posted by FreezBoy at 11:59 AM on March 27, 2012


Those are some very good resources, axiom — thanks! I'm still looking for something that is purely about HTML5/CSS3, without toting along the baggage of older tech.

It's not "older tech"; it's current tech. It's how things work right now, as opposed to how they might in the future.

HTML5 isn't a standard, and won't be for some time. CSS3 is fairly well-supported, but it's also fairly nonsensical if you don't know what came before it (and you'll have no idea why your style sheets don't work on many browsers).

Which is a slightly long-winded way of saying that what you're looking for doesn't -- and shouldn't -- exist.
posted by coolguymichael at 12:54 PM on March 27, 2012 [1 favorite]


I think perhaps I am writing what you're after. (Axiom's links are an excellent place to start, as are the Mozilla developer resources, so by all means check those out first - I humbly offer this as supplemental material.)

I've been teaching web development for over a decade - until recently, using XHTML 1.0 Strict. Next semester, I'll be transitioning to pure HTML5 in my classes. So I've gone through the entirety of the tutorial entries on my blog and updated them all to HTML5 (they include exercises and homework for my students, about ½ of whom come from a design background). You'll also find a lot of material on CSS, starting with basic concepts and building to complex layouts and interactive pieces. I also have curricula for HTML and CSS that might be a useful starting point.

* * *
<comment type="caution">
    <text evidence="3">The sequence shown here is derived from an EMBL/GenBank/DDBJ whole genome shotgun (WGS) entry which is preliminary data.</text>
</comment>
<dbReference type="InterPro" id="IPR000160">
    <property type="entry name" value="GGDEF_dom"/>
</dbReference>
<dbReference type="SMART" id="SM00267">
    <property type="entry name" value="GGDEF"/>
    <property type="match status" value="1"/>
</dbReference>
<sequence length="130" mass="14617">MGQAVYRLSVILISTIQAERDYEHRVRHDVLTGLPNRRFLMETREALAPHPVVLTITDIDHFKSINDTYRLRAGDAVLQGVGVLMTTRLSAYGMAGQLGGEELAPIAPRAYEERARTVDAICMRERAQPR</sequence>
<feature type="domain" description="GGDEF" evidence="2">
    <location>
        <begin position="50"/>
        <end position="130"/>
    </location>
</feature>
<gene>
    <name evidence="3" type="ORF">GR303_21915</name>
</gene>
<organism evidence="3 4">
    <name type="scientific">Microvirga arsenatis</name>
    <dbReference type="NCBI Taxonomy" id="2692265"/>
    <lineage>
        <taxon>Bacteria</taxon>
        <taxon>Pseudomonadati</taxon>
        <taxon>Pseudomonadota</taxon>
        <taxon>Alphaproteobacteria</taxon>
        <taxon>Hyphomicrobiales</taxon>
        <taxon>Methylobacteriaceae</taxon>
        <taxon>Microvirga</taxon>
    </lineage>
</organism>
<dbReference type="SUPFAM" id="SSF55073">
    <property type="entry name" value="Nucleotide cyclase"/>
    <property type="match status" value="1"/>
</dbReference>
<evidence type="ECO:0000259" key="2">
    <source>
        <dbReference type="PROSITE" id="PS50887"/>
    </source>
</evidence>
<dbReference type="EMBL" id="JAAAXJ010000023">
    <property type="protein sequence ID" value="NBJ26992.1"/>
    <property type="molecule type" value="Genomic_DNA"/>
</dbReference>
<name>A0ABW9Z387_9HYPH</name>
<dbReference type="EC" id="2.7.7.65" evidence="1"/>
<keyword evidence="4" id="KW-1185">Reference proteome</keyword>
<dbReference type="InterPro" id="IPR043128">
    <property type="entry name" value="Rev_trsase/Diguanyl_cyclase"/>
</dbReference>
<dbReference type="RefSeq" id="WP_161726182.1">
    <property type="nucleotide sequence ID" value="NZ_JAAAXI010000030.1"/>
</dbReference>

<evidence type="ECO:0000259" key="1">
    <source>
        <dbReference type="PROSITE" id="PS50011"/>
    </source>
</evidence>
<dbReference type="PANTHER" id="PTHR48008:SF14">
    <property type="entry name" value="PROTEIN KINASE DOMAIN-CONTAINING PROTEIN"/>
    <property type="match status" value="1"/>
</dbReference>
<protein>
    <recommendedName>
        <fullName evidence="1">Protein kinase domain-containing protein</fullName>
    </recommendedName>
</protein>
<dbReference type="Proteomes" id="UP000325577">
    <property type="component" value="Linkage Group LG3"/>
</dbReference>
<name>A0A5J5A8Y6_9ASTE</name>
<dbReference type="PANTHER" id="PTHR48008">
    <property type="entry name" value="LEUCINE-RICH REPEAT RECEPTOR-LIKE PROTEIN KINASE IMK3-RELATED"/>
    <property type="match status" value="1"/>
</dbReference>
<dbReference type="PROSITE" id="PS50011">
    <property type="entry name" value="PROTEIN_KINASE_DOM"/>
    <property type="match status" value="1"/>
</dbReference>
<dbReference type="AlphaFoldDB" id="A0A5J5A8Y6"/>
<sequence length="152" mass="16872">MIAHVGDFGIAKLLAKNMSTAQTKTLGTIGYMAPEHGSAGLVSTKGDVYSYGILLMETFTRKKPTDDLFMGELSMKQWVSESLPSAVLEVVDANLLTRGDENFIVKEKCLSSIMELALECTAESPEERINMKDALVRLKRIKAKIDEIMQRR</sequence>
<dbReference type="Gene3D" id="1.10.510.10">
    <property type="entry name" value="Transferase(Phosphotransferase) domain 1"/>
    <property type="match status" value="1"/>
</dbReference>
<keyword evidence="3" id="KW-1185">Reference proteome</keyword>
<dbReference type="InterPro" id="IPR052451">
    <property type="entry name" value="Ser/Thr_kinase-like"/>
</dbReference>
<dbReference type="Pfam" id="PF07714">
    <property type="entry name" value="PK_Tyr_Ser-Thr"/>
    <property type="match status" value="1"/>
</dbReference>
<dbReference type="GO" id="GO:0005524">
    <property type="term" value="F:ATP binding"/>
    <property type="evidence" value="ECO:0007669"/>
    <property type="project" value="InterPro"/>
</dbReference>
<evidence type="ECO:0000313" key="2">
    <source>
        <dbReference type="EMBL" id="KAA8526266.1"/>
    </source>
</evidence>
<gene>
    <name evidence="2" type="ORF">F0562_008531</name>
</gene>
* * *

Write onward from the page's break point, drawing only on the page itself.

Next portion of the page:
I'd contradict coolguymichael's points above with a few of my own: HTML5 very much builds on XHTML, and it is a standard - you can even validate it at the W3C. (Coincidentally there's a succinct post on that and related myths at justcreative.) In much the same way, CSS3 builds on Levels 1 and 2 that came before it.

Because of this, I've attempted to write in parallel format: when an element is relevant to both XHTML and HTML5, I've used an HTML tag to classify the article; when it's exclusively XHTML or HTML5, I've used that instead, and the same with CSS and CSS3.

I hope this helps!
posted by Bora Horza Gobuchul at 2:22 PM on March 27, 2012


Check your mefi mail for some tutorials that do just what you're requesting: the latest HTML and CSS taught for the beginner. Not posted here due to conflict of interest concerns (it's not free.)
posted by brenton at 2:57 PM on March 27, 2012


This tutorial looks like a pretty decent, very basic look at HTML5. The beginning goes through the major tags that have been around for a while, but it also talks about the newly established tags in HTML5, like <header> and <article>. It even has a short section on doctypes, to address your question title.

I wouldn't dismiss tutorials that were put together before HTML5, though. The basic idea of HTML hasn't changed, you just have a few more differently-sized screwdrivers to go in your toolkit. If you don't know what a screw is, or why you'd want to use a screwdriver, it's not really going to help to have the exact perfect size. When I was learning both CSS and HTML, I really liked the HTML Dog tutorials. Once you have the foundations down, it's really easy to learn the new stuff. Most of the new tags and attributes just make common design practices either easier to do or more semantically correct.

Oh, and as far as cheatsheets go? This page is pretty much the best thing ever.
posted by ashirys at 10:58 AM on March 28, 2012